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Halloween 2018 producer Jason Blum doesn't consider the upcoming film to be a reboot. The first Halloween film became an instant classic upon its release in 1978, featuring the breathtaking direction and music of filmmaker John Carpenter, and the breakout performance of Jamie Lee Curtis. Not surprisingly, sequels followed due to the massive success of the original – including three more appearances by Curtis as the heroine Laurie Strode.
While the franchise appeared to come to an end in 2002 with Curtis in eighth film in the Halloween series, writer-director Rob Zombie jump-started the franchise from scratch in 2007 with his brutally violent Halloween remake. A sequel released in 2009, but since neither film was a financial success, the Halloween franchise went dormant once again for nearly a decade until a surprising development last September, when director David Gordon Green announced Curtis would reprise Laurie Strode for an all-new Halloween sequel. Now, with the release of the film less than four months away, the excitement over the return of Laurie and the iconic slasher Michael Meyers has fans brimming with anticipation.
One of the main things Blum wants to reiterate to fans of the franchise is that the new Halloween film is not a "reboot." In an interview with Variety about the film, Blum, the prolific horror film producer behind such hits as Get Out and Split, says the mix of talent involved with the new Halloween makes it defy the "reboot" label. He says:
"The way to get people interested is to not reboot. The term makes my hair stand up on the back of my neck. What we're doing with Halloween is, I guess I'll use the term 'reinvention.' Reboot just sounds so corporate. The way we attacked Halloween was to go after what we've done with a lot of other movies. David Gordon Green and Danny McBride are not known for horror, Jordan Peele was not known for horror before Get Out, so I think we've had a lot of success mixing genres of people – not the movie – the movie's a straight, scary movie, so I think we've got a very original voice with David Gordon Green and Danny, and having Jamie Lee Curtis and John Carpenter back in the mix to me was the beginning.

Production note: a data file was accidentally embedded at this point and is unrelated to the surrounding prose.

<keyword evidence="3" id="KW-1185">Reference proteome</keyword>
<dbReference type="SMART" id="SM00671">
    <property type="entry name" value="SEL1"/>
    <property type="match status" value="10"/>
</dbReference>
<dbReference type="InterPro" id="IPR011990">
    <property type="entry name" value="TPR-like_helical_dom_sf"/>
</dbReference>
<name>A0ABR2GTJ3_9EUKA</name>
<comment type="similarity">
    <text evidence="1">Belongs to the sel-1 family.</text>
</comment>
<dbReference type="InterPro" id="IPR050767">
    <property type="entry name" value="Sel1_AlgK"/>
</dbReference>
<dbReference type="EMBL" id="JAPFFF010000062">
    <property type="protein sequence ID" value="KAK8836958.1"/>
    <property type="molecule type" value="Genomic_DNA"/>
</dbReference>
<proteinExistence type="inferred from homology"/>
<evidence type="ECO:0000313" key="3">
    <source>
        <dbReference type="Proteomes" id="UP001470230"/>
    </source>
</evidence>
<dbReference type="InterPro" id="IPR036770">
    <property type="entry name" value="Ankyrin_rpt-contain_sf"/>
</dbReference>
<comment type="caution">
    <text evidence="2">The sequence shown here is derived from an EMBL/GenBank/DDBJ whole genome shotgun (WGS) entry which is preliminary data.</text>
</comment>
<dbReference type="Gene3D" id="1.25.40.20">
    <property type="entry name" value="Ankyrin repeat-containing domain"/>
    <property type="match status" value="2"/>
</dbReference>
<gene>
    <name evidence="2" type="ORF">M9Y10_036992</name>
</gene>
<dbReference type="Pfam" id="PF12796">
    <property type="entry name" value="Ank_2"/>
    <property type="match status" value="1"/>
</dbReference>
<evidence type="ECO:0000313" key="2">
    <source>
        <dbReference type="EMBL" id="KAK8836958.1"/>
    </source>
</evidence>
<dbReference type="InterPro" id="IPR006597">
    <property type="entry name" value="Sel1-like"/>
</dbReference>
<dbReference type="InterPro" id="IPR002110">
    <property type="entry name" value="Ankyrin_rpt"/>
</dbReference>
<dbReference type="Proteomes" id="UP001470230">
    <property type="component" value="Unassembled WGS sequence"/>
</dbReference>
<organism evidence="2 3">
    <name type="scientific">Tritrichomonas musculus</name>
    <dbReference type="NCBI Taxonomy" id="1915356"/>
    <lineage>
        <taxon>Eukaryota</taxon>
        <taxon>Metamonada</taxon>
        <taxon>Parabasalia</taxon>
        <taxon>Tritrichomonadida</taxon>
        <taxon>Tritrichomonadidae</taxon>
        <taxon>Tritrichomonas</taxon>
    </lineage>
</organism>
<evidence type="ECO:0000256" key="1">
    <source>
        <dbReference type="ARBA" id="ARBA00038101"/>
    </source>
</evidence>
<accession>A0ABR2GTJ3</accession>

With the film production nearing its completion, Blum added that he's pleased with how it all turned out. He adds:
"I'm grateful how we brought new voices and the original voices back together in a strategic way to make what I think is a terrific movie. Fans will have to tell me if they think so, too, but I think they'll be very happy."
Curtis certainly seems excited about the reinvention of Halloween, as she's been busy on social media updating fans on the progress of the film throughout the production and its upcoming panel at San Diego Comic-Con later this month. And while fans will have to wait see more footage in addition to Halloween's first trailer, details are spilling out from the production about how the new sequel will ignore the original film's sequel reveal that Laurie and Michael Myers were not actually siblings.
That development alone shows how Blum, Green, and McBride are willing to shake things up. And with the involvement of Carpenter and Curtis, they're also determined to right the ship from the wayward direction the film series took after the 1978 original. Whether fans still want to call Halloween 2018 a "reboot" or go with Blum's "reinvention" term is their choice, but there's no question that a different experience is in store when Michael Myers returns home in October.